Blog: Planning regulations in Scotland need to be stirred, not shaken

Richard Slipper
Richard Slipper

Richard Slipper of GVA on why Scotland’s new planning system should blend the best of the old with the new.

Few who have experiences of the process would argue that there has been a chronic underinvestment in the planning system in Scotland in recent years.

And that’s why plans to increase planning fees in Scotland by the equivalent of over 500% should be welcomed with a note of caution.

Following an independent review, the Scottish Government has unveiled comprehensive plans to radically overhaul the planning system in a bid to modernise it. The planning fees increase is the most eye-catching of those changes.

Currently, maximum fees are set at £20,050 for detailed applications and £10,028 for ‘in principle’ applications. These could rise to £125,000 and £62,500 respectively under the new system.

The only way that kind of fee rise would be acceptable is if a direct benefit was seen, with the money being ploughed into properly resourcing the planning system at local authority level to vastly improve efficiency and speed up the process. Measures to ring-fence the cash for that purpose should be guaranteed within any new legislation.

All proposed changes in the Places, People and Planning Whitepaper are designed to modernise the system, making it more efficient and transparent to all involved.

The proposed new planning system is also intended to strengthen national leadership through a National Planning Framework (NPF), which identifies national and regional ‘aspirations’ for housing delivery and established priorities for planning at a regional level. More specific national guidance on planning would be ideal, but it remains to be seen whether ‘aspirations’ alone would be enough to deliver the housing supply Scotland desperately needs in the face of the vastly different approaches taken by differing local authorities in their regions.

The NPF would be underpinned by Local Development Plans (LDP) and Local Place Plans (LPP). The place plans, if implemented properly, should drive community engagement and encourage more interaction with the process at a local level.

LDPs work in five year cycles at present, but this would be increased to ten under the new system. With such a long cycle the main issue is what would be the triggers for a review, and would the power to call for such a review rest locally or nationally? Tensions between national and local planners have been identified as a major issue within the current system, and this represents a potential flashpoint between the distinct groups.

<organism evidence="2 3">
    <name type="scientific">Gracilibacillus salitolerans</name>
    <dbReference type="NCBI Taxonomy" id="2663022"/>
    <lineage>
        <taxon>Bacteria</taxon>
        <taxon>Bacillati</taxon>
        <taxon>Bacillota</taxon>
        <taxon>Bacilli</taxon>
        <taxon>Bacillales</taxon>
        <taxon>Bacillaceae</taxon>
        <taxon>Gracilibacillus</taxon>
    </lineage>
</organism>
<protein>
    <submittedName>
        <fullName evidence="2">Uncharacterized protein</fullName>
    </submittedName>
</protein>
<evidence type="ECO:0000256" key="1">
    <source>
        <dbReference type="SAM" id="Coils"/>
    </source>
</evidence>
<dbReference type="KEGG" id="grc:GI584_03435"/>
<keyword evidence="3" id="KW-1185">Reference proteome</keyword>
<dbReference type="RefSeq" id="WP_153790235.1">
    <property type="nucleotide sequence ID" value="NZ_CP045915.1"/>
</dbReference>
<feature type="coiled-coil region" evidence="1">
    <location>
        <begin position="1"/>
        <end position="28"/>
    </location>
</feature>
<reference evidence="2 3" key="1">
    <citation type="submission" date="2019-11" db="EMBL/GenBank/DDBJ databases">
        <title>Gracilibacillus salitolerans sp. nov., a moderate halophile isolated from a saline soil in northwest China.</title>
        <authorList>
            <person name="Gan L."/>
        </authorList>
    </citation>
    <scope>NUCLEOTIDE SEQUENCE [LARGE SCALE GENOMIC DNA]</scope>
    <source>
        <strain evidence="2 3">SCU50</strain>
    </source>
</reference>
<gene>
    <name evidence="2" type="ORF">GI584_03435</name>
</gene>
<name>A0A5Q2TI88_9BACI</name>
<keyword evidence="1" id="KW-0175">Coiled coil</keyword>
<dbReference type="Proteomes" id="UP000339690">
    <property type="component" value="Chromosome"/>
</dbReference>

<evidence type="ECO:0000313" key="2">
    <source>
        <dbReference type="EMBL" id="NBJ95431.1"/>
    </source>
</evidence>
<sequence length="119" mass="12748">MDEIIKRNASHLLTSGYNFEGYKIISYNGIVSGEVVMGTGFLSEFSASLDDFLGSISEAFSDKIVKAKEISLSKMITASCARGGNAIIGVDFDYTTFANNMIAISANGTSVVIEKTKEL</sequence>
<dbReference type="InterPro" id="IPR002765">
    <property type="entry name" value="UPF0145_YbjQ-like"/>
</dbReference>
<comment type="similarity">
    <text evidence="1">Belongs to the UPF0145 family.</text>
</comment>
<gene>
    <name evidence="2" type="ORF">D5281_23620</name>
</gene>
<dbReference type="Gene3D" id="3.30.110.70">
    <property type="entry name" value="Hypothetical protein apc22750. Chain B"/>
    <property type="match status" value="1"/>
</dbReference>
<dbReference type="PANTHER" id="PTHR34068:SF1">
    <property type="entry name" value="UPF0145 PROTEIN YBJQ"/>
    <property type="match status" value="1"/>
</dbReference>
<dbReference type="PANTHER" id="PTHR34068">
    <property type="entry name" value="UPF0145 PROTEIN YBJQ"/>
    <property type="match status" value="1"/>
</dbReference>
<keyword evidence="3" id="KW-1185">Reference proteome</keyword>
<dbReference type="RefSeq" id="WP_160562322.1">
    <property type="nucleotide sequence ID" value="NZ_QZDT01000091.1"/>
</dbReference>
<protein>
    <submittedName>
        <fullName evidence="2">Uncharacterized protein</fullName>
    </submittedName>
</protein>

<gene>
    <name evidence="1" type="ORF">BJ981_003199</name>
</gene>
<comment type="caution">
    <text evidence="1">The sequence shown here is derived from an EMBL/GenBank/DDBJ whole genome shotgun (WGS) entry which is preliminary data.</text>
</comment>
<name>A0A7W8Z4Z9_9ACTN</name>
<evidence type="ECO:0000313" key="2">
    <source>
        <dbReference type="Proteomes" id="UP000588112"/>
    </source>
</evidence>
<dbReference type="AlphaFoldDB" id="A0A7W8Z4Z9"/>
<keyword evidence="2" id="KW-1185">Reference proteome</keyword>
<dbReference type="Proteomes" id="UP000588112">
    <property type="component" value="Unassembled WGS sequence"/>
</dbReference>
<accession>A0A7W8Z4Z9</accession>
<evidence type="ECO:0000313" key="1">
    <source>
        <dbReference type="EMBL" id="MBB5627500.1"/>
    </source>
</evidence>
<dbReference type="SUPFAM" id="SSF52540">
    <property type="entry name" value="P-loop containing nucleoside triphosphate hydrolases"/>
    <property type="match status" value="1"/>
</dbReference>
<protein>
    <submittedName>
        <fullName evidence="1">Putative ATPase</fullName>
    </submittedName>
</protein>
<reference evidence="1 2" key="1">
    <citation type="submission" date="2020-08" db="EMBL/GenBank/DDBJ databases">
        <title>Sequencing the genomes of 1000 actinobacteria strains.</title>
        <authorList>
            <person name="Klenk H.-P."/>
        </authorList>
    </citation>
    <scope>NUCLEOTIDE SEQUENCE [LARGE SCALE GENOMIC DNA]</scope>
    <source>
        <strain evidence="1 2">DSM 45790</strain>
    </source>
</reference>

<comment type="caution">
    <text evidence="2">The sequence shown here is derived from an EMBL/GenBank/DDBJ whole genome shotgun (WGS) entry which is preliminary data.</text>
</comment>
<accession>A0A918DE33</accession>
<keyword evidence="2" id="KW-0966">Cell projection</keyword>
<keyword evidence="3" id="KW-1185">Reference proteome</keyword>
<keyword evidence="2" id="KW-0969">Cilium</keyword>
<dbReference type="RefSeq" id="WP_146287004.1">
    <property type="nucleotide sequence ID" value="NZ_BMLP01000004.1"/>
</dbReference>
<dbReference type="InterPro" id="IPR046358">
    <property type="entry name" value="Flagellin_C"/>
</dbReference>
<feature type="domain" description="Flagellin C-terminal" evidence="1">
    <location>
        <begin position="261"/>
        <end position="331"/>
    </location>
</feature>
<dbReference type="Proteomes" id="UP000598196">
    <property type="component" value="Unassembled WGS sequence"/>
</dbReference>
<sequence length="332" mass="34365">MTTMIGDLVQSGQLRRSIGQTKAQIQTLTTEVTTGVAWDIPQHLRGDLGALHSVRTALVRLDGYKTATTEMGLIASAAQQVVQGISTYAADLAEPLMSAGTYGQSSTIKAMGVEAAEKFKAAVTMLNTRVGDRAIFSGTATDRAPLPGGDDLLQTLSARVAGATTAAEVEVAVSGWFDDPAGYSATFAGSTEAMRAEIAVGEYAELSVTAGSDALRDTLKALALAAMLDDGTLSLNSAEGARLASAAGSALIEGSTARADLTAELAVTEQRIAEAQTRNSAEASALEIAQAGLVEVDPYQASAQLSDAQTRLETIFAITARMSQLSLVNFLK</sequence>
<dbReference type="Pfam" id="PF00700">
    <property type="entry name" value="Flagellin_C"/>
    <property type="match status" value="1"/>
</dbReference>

Anything that gets communities involved in planning in their own area should be welcomed, but the system must ensure LPPs are a tool to support change and not a roadblock which frustrates development that is being encouraged at national level.

Another change could see more appeal decisions taken by councillors sitting on a local review body. The issue this raises is whether such an initiative would be properly resourced or supported by cash-strapped councils. Some also wonder whether elected members will have the technical skill or professional understanding to make such decisions. Similarly, we need to know what steps will be taken to ensure those involved at an LPP level have enough knowledge and expertise to make well- informed choices.

At present, viability assessments are not required for planning proposals. However, the new system would require these for ‘major’ scale housing proposals to demonstrate deliverability. Such assessments should allow for better planning decisions to be taken at an earlier stage, and are to be welcomed. Specialist viability studies on challenged sites represent a key opportunity where planners and surveyors can and should collaborate.

Whilst these new proposals are debated it is imperative that the system is allowed to run as smoothly as possible in its current form.

Scotland has too many examples of strategic and economic projects on hold or withdrawn due to planning drift. It can only be hoped that any resulting legislation blends the best of the old with the new – and creates the perfect recipe for growth that unlocks the seemingly perpetual housing crisis in Scotland.

  • Richard Slipper is senior director of planning development and regeneration at GVA
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